Mars VR Demo

Just wanted to post this. The source is pretty self explanatory and i’ll put up a github later once I clean up a few things.

I’ll explain later. Be patient, it takes a second to load.


XHR Doesn’t Return responseURL in iOS8

So you’ve been making ajax calls and everything is going great.

Your onSuccess message looks something like this:

var onSuccess = function(data) {

All of a sudden your QA professional says things aren’t working in iOS8!

No prob, bob. It’s actually that iOS8 and below doesn’t return a “responseURL” attribute of the xhr object. Look at the difference:

iOS8 xhr object:


Everything else:



Vertical Center in CSS Without Transform

This one is quick.

Usually you can do:

top: 50%;
transform: translateY(-50%);

But sometimes you need to vertically center something without the use of transforms.

Here’s a little snippet:

top: calc((836px - (56.25vw))/2);

If you don’t know the height of the parent (as is most cases) this might work:

margin-top: calc((100vh - (56.25vw))/2);

And here’s a little demo. The “marker” div is using transforms. The “centered” div isn’t:


See the Pen zKwEoZ by Mike Newell (@newshorts) on CodePen.

Downloading Batch Images From S3

I know I know…

You’re afraid of the CLI, there’s not a good chrome extension and you can’t be bothered to boot up Firefox just for s3fox…

Dude, the CLI is so simps:

brew install awscli

aws configure

# 1. log into your aws console, click on "security and credentials" in the menu
# 2. access your IAM page, create a new user & group with access to your bucket
# 3. copy credentials to a safe spot
# AWS Secret Access Key [None]: wJalrXUtnFEMI/K7MDENG/bPxRfiCYEXAMPLEKEY
# Default region name [None]: us-west-2
# Default output format [None]: ENTER

#check you have access
aws s3 ls bucket-name

#download a whole folder to a folder on your Desktop
aws s3 cp s3://bucket-name/folder1/ ~/Desktop/folder1 --recursive

# profit



Securing Your Linux Server

There’s a great post about securing your new linux server (ubuntu) here:

I wanted to summarize here and explain some details.

  1. To start, create a password for your user (root)
  2. Make a new user for day to day logins (production)
  3. Require ssh logins instead of username/password
  4. Remove root login
  5. Only allow login from specific IP (if using a static IP)
  6. White list only the ports you need, disable everything else
  7. Enable automatic updates

You should be all set! There’s of course more detail at the other page, but in general, these steps will ensure you have a decently secure system.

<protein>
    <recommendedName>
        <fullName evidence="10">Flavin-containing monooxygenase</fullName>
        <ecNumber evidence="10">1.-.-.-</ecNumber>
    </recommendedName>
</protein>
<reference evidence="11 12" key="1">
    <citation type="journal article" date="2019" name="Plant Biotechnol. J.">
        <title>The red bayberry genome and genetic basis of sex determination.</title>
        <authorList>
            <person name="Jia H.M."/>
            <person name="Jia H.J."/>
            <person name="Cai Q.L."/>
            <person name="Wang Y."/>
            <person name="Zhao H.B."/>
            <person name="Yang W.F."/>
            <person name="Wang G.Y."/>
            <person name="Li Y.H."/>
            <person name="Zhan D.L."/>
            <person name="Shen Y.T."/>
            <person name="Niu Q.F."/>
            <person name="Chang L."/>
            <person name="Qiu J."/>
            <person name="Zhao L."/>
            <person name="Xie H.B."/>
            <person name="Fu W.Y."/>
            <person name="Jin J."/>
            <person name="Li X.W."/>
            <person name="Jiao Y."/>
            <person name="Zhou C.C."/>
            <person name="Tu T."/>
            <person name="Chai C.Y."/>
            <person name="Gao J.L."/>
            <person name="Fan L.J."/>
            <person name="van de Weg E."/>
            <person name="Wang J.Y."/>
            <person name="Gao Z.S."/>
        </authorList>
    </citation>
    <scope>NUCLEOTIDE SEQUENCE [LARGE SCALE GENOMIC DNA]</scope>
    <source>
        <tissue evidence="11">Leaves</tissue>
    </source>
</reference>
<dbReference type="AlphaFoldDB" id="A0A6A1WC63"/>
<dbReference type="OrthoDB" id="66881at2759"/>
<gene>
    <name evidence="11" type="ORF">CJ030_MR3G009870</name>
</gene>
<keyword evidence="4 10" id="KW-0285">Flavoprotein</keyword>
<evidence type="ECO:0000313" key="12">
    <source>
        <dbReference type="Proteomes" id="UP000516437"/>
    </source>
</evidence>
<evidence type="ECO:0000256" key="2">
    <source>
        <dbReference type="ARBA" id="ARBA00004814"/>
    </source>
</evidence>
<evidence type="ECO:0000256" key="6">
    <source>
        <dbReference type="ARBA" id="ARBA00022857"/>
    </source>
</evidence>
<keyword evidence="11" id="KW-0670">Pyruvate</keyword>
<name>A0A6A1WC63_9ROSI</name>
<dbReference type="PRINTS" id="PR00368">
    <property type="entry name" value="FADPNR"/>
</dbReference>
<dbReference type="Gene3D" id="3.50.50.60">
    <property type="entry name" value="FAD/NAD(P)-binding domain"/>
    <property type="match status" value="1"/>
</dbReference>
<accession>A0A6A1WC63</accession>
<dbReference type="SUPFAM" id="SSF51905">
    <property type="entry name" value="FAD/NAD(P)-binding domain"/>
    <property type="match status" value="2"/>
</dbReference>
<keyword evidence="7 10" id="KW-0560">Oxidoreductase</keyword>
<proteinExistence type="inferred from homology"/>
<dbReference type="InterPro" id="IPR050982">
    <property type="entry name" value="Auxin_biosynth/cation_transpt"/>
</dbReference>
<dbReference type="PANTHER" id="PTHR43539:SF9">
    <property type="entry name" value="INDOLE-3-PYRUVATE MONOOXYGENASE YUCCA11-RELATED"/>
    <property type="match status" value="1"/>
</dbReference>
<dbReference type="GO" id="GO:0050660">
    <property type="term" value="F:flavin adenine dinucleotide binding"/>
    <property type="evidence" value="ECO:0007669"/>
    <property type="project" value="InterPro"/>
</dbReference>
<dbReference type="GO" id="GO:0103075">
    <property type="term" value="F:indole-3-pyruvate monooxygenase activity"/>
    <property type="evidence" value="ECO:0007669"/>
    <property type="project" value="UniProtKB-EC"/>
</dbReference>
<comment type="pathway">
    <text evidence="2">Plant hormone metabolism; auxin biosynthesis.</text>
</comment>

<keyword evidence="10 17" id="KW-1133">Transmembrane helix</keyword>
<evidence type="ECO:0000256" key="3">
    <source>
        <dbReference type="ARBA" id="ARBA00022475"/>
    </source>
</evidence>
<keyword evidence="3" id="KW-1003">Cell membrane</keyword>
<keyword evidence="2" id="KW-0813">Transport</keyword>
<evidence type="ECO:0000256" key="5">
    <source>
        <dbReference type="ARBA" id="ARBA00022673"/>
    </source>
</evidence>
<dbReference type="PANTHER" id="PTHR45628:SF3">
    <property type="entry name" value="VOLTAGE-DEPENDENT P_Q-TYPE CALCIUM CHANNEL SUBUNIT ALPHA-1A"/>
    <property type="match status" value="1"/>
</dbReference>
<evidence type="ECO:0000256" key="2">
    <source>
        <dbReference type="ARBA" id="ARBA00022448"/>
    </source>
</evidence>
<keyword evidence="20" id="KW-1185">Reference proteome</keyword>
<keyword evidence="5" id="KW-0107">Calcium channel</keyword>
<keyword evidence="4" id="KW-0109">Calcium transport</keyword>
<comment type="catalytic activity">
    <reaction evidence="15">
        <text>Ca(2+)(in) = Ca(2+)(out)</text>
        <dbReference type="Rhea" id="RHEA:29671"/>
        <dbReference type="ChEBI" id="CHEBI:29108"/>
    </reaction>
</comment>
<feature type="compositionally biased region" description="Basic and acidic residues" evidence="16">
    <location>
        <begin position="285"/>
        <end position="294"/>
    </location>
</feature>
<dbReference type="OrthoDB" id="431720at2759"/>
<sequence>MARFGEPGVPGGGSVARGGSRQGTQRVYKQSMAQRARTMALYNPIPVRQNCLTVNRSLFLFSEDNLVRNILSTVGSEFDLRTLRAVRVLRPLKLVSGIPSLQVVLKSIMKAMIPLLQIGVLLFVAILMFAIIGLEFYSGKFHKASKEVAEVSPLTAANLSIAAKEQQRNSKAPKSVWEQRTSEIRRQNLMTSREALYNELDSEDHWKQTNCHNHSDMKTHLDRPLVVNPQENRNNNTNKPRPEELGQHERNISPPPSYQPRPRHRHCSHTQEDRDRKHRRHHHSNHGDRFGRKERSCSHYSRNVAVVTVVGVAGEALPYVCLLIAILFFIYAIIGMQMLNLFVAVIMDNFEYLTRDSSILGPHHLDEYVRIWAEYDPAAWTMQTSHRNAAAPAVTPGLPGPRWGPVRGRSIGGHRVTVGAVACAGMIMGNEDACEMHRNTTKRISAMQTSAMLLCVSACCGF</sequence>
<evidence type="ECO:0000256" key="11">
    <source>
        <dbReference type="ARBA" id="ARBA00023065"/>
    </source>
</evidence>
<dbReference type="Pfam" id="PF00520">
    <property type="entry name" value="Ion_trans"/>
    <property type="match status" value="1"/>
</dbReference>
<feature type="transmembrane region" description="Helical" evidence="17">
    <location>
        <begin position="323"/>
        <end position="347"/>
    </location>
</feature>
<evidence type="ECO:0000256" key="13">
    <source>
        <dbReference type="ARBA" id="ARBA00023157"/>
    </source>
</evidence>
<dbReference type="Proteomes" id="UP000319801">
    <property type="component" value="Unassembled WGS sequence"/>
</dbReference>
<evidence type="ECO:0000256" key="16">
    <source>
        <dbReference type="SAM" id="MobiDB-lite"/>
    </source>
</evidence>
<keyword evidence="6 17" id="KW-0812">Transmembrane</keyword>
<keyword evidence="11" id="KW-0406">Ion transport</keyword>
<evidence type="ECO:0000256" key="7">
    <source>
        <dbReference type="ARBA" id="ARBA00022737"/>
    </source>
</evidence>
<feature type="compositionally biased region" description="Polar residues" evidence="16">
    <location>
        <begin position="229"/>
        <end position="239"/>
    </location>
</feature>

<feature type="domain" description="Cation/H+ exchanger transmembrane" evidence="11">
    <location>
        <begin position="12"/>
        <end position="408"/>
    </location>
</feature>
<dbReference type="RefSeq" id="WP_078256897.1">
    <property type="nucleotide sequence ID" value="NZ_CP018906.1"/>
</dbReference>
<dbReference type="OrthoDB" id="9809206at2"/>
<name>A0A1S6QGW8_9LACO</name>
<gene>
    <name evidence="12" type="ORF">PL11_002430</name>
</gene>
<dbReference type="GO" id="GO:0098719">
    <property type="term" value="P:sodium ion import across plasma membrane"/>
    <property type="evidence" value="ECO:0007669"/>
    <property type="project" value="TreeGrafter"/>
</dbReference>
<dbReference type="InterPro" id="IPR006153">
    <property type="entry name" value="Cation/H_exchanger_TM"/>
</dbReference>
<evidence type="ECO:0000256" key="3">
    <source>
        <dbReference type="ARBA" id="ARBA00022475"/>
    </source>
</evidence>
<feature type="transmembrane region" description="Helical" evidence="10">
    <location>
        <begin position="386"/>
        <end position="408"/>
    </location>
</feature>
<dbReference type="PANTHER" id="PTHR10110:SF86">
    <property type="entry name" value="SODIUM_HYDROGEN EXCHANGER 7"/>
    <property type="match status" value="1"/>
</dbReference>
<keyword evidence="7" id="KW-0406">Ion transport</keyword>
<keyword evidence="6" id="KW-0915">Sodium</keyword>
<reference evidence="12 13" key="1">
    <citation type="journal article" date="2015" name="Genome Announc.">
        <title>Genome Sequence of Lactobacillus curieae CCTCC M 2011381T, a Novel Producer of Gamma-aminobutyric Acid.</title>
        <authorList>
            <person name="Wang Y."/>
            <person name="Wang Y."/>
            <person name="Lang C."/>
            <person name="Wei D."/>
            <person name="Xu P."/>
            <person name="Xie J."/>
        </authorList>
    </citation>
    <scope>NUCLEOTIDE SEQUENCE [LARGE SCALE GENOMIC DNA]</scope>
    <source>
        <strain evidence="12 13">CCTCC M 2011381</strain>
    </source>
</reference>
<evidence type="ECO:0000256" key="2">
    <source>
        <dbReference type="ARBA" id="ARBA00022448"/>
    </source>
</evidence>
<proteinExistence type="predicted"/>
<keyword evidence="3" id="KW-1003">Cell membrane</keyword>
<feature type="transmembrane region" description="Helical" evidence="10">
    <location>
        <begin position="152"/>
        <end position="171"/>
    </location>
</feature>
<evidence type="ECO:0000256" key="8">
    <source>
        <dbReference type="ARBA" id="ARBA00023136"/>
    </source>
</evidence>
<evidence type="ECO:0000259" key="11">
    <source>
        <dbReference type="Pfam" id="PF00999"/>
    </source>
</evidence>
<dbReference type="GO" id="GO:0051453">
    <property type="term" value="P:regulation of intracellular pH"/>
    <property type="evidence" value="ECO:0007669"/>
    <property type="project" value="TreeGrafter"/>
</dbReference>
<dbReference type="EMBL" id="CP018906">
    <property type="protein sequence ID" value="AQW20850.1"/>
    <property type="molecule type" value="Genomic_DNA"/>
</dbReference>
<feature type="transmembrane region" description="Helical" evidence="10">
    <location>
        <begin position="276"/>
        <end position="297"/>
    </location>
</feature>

Now all you need to do is watch what you upload to the server!


Lost My Box Tool – XScope


If you lose your box tool:


You can get it back by selecting it, as I’ve done in the photo above, then hitting “cmd + shft + 5”




Add Server Side Includes to your MAMP Localhost

Super simple edit the file:

pico /Applications/MAMP/conf/apache/httpd.conf

Uncomment the following:

AddType text/html .shtml
AddOutputFilter INCLUDES .shtml

Then add an .htaccess file to your root:

AddType text/html .shtml
AddHandler server-parsed .html
AddHandler server-parsed .shtml
Options Indexes FollowSymLinks Includes

Restart MAMP and it should work like a charm!

SVN Create a Patch with Kaleidoscope

So here’s the sitch yo:

You have kaleidoscope as your diff tool. You go to make a patch:

svn diff > ~/Desktop/my-cool-diff.patch

Then you realize that it’s opening kaleidoscope instead and not exporting your diff to a file.

Well the problem is you’re using the wrong program. Do something like this:

svn diff --diff-cmd /usr/bin/diff -x "" > ~/Desktop/modal-fix.patch

Now you’re using the right diff tool!

Then you can apply the patch like this:

svn patch ~/Desktop/my-cool-diff.patch


Targeting iPhone 5 vs 6 with Media Queries

So most blogs will tell you to target different versions of iphone using “device-width”. There’s a good example of this here: While these media queries aren’t wrong, they pose a challenge when trying to target an iPhone 5 vs iPhone 6. For that we need something a little more specific.

Fortunately, we have a media query that can help us out called:


With this we can target individual devices, lucky for us, the iphone 5/5s and 6/6s and 6+/6+s all have different aspect ratios:

  • iPhone 5/5s: 40/71
  • iPhone 6/6s: 375/667
  • iPhone 6+/6+s: 9/16

So the following would target each device:

// iphone 5/5s portrait/landscape
    .download-iphone5 {
      @media screen and (device-aspect-ratio: 40/71) {
        display: block;

    // iphone 6/6s portrait/landscape
    .download-iphone6 {
      @media screen and (device-aspect-ratio: 375/667) {
        display: block;

    // iphone 6+/6+s portrait/landscape
    .download-iphone6 {
      @media screen and (device-aspect-ratio: 9/16) {
        display: block;

This might be useful if you are trying to display a link only on iphone 5 vs a different link on iphone 6.

More here:


JavaScript Function to get Target From Event

Quick one today:

When you’re looking for the target from an event. It’s a good idea to do the following:

function stuff(e) {

    var target = || e.srcElement;


For older IE browsers don’t have “.target” and instead have “srcElement”